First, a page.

Jasmine: If some random person comes up to me, that’s not going to affect my day. I’m not going to go off at them in the street, but if, say, Josh says something to me like that, that’s a conversation we have to have. And it’s just letting that person know how they made you feel, what they said—and it’s really important to clarify what they said because in their mind they probably said something that wasn’t offensive—and it could be tone, it could be the actual words they used, why they said it. And then just explain how it made you feel in that moment. You need to figure out where someone’s coming from because every comment or emotion that person is inflicting on you, it comes from someplace deeper. And that’s what I learned in the National Coalition Building Institute, NCBI, how to approach situations like that. It’s important to always use “I” statements; it’s important to have that dialog with someone because the more you let it pass, the more it boils up, and that can ruin a relationship. If it really means something to you, you should talk about it.
Josh: Yeah, if we’re very good friends, we can easily have that conversation. It’s always a little awkward, but if you know someone, you’re able to have that conversation and have mutual respect for each other. It’s a lot harder when you’re talking to someone who might have hurled a slur at you or something.
Jasmine: And it is hard, but you see videos of people confronting people. I see more and more of that because people are realizing we have to be allies, which I think is super important as well. But you have to feel comfortable doing that. On campus I feel comfortable enough that if something bad is happening, I’m going to say something.
Is the university doing anything that can help? Are there places where we can be better?
Josh: I think the university has been pretty neutral on free speech.
Jasmine: Because it’s a public university.
Josh: Yeah. They do have rules and regulations, and the administration denounces acts of hate speech on campus when they’ve happened, but in general they stay pretty neutral. It’s more the university community that can do something. The main thing is maintaining a dialog. You might have views that collide with somebody else’s, and that’s ok if you discuss it in a respectful, academic way. I think that’s something a university can do really well. It’s up to students to do this as well as up to the faculty to nurture their students and teach them these skills.
Jasmine: The university as a whole has really been pushing education and dialog sessions too. NCBI provides training to create more inclusive campuses. We work to train students, faculty, staff, and community members, about how to interact with someone who may be different from you. NCBI emphasizes how to have those conversations effectively. It’s more about the emotional parts of dialog than the academic ones, but both components are important, and you can’t handle everything with an academic sword—it should be handled with emotion as well, and I think they do a good job balancing that.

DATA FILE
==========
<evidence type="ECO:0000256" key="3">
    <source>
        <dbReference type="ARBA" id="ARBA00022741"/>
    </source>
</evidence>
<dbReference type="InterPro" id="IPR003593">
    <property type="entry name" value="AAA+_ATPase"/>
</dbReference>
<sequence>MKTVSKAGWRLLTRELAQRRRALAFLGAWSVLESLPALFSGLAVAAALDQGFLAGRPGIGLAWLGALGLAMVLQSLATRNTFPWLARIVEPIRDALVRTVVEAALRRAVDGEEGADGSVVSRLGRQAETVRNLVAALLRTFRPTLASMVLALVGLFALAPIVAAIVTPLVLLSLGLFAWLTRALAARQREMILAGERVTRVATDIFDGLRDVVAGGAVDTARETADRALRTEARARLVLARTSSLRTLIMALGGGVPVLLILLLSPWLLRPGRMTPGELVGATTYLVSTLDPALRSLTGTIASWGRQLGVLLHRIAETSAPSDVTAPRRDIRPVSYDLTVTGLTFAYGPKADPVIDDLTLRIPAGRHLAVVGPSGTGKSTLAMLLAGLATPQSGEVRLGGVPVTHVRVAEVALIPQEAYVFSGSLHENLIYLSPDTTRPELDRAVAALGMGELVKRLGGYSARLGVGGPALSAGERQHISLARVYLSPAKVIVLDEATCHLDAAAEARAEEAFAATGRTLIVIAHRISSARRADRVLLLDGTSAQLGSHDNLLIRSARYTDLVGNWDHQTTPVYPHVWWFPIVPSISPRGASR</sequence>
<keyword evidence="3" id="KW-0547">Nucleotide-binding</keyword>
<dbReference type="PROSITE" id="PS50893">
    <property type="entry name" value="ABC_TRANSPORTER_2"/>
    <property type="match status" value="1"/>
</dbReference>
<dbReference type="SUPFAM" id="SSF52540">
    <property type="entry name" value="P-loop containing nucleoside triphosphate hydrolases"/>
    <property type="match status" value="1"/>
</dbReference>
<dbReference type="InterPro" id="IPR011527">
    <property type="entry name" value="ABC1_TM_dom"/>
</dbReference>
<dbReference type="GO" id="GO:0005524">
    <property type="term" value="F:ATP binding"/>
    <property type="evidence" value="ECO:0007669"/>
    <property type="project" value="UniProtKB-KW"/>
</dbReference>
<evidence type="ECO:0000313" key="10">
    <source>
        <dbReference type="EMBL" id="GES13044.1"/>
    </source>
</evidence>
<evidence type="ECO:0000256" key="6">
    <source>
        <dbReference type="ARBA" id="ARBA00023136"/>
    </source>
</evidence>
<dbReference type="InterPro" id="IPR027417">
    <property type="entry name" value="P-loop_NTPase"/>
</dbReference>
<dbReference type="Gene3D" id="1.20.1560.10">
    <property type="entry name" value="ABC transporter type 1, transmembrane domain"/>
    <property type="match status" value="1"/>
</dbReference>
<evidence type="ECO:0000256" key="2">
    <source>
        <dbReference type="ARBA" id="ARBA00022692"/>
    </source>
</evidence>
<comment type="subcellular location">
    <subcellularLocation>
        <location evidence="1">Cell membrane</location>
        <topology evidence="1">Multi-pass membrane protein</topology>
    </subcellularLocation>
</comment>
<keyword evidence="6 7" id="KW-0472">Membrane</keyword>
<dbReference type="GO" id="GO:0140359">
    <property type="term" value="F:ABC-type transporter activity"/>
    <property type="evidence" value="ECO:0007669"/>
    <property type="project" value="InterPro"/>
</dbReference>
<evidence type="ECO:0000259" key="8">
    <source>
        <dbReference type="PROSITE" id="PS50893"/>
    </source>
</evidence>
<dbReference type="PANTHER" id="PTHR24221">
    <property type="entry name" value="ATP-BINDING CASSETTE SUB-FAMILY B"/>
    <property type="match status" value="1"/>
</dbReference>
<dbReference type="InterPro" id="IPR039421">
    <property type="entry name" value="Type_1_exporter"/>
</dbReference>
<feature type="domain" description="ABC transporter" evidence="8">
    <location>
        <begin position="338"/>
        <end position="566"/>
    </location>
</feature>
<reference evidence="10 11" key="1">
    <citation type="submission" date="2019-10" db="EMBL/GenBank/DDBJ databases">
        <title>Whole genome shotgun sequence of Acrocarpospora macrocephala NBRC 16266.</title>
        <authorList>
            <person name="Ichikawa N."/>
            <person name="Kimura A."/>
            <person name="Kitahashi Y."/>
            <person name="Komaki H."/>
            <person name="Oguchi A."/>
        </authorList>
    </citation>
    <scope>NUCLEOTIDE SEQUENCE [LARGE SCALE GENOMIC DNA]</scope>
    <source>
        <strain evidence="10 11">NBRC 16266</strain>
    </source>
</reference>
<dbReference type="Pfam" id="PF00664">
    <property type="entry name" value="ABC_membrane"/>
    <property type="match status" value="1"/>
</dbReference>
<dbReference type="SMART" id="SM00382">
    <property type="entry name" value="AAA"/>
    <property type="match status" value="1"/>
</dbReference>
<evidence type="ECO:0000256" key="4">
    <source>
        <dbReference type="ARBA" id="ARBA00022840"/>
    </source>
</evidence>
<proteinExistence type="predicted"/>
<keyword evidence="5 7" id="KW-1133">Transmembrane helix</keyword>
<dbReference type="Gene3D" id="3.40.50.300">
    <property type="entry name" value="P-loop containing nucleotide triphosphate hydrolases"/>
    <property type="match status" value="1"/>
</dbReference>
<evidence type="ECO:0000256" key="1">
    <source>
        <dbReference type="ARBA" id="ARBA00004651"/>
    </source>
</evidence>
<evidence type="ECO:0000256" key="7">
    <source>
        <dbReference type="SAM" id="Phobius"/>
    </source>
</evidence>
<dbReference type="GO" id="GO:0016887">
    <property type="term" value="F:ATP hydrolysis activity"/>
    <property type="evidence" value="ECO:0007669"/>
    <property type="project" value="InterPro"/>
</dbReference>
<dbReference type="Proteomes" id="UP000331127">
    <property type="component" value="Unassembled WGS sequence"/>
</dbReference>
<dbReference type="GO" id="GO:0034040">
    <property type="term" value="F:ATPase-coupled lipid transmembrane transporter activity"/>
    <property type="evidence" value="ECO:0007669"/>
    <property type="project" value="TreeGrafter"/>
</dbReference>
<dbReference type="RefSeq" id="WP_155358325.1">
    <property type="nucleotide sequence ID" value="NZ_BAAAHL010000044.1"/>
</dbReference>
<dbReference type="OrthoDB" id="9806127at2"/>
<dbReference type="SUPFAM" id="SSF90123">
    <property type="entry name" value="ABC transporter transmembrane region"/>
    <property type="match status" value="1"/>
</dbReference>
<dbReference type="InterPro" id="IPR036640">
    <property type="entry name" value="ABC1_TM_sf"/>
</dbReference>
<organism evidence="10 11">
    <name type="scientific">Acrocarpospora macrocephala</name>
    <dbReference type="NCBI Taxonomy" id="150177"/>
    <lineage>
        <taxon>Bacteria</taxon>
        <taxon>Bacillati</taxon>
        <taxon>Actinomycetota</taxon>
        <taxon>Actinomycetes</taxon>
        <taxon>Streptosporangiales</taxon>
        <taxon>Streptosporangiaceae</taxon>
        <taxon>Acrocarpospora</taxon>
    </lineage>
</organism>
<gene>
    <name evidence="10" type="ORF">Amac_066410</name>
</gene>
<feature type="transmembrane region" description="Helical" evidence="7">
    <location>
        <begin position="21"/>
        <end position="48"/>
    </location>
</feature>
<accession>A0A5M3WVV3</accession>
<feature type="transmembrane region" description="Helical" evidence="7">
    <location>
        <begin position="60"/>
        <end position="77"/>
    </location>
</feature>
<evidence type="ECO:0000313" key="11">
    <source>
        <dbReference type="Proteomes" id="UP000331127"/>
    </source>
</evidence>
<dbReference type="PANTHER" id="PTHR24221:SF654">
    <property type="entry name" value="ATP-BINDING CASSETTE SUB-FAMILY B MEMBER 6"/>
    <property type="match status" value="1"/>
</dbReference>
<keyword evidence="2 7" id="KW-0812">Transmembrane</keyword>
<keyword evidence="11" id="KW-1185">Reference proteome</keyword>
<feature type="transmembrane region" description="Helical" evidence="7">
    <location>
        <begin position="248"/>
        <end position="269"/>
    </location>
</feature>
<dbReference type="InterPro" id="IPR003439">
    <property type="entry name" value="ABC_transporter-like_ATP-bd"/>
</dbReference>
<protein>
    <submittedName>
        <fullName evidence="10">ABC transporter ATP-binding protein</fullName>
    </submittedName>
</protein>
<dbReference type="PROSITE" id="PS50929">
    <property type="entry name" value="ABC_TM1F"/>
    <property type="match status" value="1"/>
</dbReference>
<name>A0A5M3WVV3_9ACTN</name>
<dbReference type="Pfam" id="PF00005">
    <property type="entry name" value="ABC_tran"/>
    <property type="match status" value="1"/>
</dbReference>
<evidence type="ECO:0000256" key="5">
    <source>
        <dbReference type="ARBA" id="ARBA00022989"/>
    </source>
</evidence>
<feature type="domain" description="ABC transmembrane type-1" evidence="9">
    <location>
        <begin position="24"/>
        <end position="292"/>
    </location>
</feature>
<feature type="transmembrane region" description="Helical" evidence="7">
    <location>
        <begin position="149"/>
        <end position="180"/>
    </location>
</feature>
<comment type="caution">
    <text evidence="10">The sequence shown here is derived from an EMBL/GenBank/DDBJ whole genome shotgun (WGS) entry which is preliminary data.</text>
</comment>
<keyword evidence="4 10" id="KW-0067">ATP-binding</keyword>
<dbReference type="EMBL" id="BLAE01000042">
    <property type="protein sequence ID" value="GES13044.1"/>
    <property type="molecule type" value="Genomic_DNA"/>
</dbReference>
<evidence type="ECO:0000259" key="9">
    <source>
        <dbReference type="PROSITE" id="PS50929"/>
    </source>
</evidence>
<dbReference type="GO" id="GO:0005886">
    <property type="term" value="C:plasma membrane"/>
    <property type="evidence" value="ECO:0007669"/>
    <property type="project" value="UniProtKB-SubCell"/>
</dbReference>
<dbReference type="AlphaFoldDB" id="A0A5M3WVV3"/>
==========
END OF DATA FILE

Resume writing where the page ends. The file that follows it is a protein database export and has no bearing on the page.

What do you hope attendees will take away from your event?
Jasmine: I want people to feel inspired to work as a university community and to work collaboratively. You don’t always have to agree. I think that’s the problem that a lot of people have. They think that you have to agree and if you don’t agree that you can’t be friends or you’re on one side or you’re on the other side. I think we’ve created a lineup that educates people about what the First Amendment is and how we deal with that on campus. We brought in some comedy, some commentary, and we close with someone who talks about political activism and being leaders in our community. That’s what it all comes down to: How can we as students be leaders in our community, motivate others, utilize the rights we have but, like Josh said, not put people down in the process?
Josh: I think there are two really big things. One would be to educate people about the First Amendment. Many people don’t know what it actually says, what it is, what it protects, what it doesn’t protect, and how you can use that tool. The other main thing is not to sway someone in one or another direction but to open up a dialog on campus so that people feel this is a conversation that we can have. There are many different sides to this argument, and it’s something that people can talk about openly in a calm, collected, respectful, academic way, rather than two or more sides just yelling at each other. We’re looking forward to it.